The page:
Unlike most other photographers covering the America’s Cup you shot in black and white. Why?

Most of my photographic career has been in black and white. It avoids the distraction of ‘how blue was the sky that day?’ sort of thing.

What’s it like working with a Graflex on water?

You'll see from the pictures that there aren’t a lot of straight horizons because the problem is that you look through a mirror – what's called a single lens reflex. And although you see the picture the right way up, the drama is [that] the boats are traveling from the wrong direction in the mirror. So if you’re trying to follow them and they're coming into frame from the left it's very disconcerting because you need to keep in mind that they're actually going to be coming from the right.

Then you've already chosen your exposure and cocked the camera and here comes the boat. You're trying to think ‘Don't shoot too soon, I've got to wait till they're about here.’ And then try and get that horizon straightened out. But it was charming, just thinking you're using something so well designed.

Is it like backing a trailer?

It’s very much like backing a trailer. You do get used to it. But it's just practice.

How long does it take to get ready for the next frame?

The fastest you could probably do it is probably two, three minutes. Cock the camera, get it rewound, take the film out, put the film back the other way and then uncover the film. The boats are gone so fast. You might get the second boat if you're lucky, if it’s far enough back, but otherwise you're waiting for the next time round. So you just need to calm down and think: ‘Let's get this one right.’ And then put it away properly before the boats come back again.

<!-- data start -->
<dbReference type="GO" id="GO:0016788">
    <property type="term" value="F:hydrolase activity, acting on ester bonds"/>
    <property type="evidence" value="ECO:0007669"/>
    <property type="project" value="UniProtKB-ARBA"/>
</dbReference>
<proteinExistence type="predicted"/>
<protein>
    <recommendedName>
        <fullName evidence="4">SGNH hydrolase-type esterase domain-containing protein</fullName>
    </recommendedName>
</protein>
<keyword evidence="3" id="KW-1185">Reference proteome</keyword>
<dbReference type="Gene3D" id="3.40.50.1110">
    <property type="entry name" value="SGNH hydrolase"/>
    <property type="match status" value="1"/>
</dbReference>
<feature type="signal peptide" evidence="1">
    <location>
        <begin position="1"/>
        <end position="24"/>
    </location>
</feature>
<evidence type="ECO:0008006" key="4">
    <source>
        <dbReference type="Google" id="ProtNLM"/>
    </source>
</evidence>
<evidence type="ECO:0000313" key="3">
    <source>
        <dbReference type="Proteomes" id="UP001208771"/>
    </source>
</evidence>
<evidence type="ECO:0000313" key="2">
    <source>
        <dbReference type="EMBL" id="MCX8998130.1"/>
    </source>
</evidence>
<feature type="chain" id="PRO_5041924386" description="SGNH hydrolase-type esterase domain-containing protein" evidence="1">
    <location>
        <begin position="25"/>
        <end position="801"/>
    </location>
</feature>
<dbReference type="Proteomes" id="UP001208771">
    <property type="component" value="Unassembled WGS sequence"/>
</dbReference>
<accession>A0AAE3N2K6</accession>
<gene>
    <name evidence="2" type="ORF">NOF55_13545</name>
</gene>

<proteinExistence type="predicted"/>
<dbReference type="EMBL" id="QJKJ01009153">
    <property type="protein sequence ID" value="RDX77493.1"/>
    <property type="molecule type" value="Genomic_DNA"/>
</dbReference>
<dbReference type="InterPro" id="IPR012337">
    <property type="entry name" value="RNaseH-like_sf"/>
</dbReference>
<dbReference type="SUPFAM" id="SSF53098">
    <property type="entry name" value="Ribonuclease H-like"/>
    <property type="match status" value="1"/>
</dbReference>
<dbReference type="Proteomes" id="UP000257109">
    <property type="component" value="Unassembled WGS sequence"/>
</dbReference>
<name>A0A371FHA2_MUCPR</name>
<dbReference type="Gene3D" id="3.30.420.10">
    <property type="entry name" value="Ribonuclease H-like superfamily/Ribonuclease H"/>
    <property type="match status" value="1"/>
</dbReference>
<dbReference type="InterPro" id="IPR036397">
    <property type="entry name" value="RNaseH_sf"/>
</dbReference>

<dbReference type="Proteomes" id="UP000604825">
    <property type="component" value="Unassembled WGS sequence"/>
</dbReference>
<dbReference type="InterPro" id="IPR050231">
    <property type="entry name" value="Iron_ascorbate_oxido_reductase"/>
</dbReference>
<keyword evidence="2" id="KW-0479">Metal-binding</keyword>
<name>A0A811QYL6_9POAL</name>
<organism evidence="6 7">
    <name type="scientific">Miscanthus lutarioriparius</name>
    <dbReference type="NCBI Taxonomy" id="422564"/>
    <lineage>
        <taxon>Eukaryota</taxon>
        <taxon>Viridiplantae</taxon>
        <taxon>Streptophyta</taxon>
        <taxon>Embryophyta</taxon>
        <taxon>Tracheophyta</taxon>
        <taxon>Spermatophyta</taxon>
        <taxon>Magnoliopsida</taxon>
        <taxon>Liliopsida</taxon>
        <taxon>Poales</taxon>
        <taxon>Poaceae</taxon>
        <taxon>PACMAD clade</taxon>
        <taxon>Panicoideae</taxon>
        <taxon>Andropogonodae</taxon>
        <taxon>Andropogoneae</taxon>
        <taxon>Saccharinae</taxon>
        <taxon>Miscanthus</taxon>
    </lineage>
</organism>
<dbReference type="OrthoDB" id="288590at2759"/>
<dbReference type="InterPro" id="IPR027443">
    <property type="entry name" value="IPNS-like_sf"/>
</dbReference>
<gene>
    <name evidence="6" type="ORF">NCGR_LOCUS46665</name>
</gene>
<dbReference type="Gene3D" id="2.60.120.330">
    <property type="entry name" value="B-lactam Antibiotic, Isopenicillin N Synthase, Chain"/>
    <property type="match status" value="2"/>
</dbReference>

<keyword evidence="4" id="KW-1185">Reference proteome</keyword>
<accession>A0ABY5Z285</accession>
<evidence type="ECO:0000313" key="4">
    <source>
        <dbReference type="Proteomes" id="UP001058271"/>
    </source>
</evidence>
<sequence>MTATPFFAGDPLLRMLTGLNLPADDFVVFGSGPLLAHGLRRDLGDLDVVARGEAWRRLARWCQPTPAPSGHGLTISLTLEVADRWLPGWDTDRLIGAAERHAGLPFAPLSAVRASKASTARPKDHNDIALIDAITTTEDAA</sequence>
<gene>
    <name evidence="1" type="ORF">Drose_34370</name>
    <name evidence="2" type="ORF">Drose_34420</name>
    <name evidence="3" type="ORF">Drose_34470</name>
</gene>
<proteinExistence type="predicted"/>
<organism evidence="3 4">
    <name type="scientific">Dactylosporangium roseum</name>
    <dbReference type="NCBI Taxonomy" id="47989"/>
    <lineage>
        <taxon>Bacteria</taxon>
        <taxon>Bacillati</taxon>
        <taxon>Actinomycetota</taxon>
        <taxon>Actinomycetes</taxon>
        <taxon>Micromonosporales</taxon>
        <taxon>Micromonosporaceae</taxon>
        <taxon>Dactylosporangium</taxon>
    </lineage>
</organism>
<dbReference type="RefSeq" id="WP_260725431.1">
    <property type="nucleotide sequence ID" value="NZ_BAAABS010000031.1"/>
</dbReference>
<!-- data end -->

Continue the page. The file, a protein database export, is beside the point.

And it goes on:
What did you learn from the project?

It was very humbling actually. I reckon I probably threw away about 50 percent of everything I shot. And it wasn't necessarily the technique and using the camera. It could have been swapping from this camera to the other camera, a different technique or, or just loading the film so that it touched the other film and the next thing you've lost the frame that hasn't got any developer on it. The experience made you aware of how difficult photography was. If I was trying to get front page tomorrow with that sort of equipment I’d need a lot more practice.

What equipment will people be using to take photographs in 10 years time?

I don't know how many people will be shooting stills in 10 years, it'll all be moving images, and they'll just pluck out a frame and say that's the one. Most of the guys covering the America’s Cup were using mirrorless cameras. They were looking at little TV screens to shoot the pictures. So that's totally different. For me, photographs are more than a snap, more than a recording. They tell a story. And that's what I've always done is told stories. To tell the story in one picture is a lost art.